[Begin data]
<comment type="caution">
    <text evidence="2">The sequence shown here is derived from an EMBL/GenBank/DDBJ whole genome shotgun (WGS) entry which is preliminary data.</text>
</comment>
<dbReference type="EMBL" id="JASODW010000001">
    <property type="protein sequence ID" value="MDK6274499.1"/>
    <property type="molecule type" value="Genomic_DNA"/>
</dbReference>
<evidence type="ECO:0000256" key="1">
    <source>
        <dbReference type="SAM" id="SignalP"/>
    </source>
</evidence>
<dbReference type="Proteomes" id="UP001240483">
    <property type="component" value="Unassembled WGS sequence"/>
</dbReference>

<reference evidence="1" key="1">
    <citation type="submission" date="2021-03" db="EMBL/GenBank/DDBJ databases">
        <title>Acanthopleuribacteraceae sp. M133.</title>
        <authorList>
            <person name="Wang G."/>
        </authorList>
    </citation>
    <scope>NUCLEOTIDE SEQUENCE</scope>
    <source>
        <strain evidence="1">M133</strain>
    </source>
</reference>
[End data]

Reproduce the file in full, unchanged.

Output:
<comment type="caution">
    <text evidence="2">The sequence shown here is derived from an EMBL/GenBank/DDBJ whole genome shotgun (WGS) entry which is preliminary data.</text>
</comment>
<dbReference type="EMBL" id="JASODW010000001">
    <property type="protein sequence ID" value="MDK6274499.1"/>
    <property type="molecule type" value="Genomic_DNA"/>
</dbReference>
<evidence type="ECO:0000256" key="1">
    <source>
        <dbReference type="SAM" id="SignalP"/>
    </source>
</evidence>
<dbReference type="Proteomes" id="UP001240483">
    <property type="component" value="Unassembled WGS sequence"/>
</dbReference>

<reference evidence="1" key="1">
    <citation type="submission" date="2021-03" db="EMBL/GenBank/DDBJ databases">
        <title>Acanthopleuribacteraceae sp. M133.</title>
        <authorList>
            <person name="Wang G."/>
        </authorList>
    </citation>
    <scope>NUCLEOTIDE SEQUENCE</scope>
    <source>
        <strain evidence="1">M133</strain>
    </source>
</reference>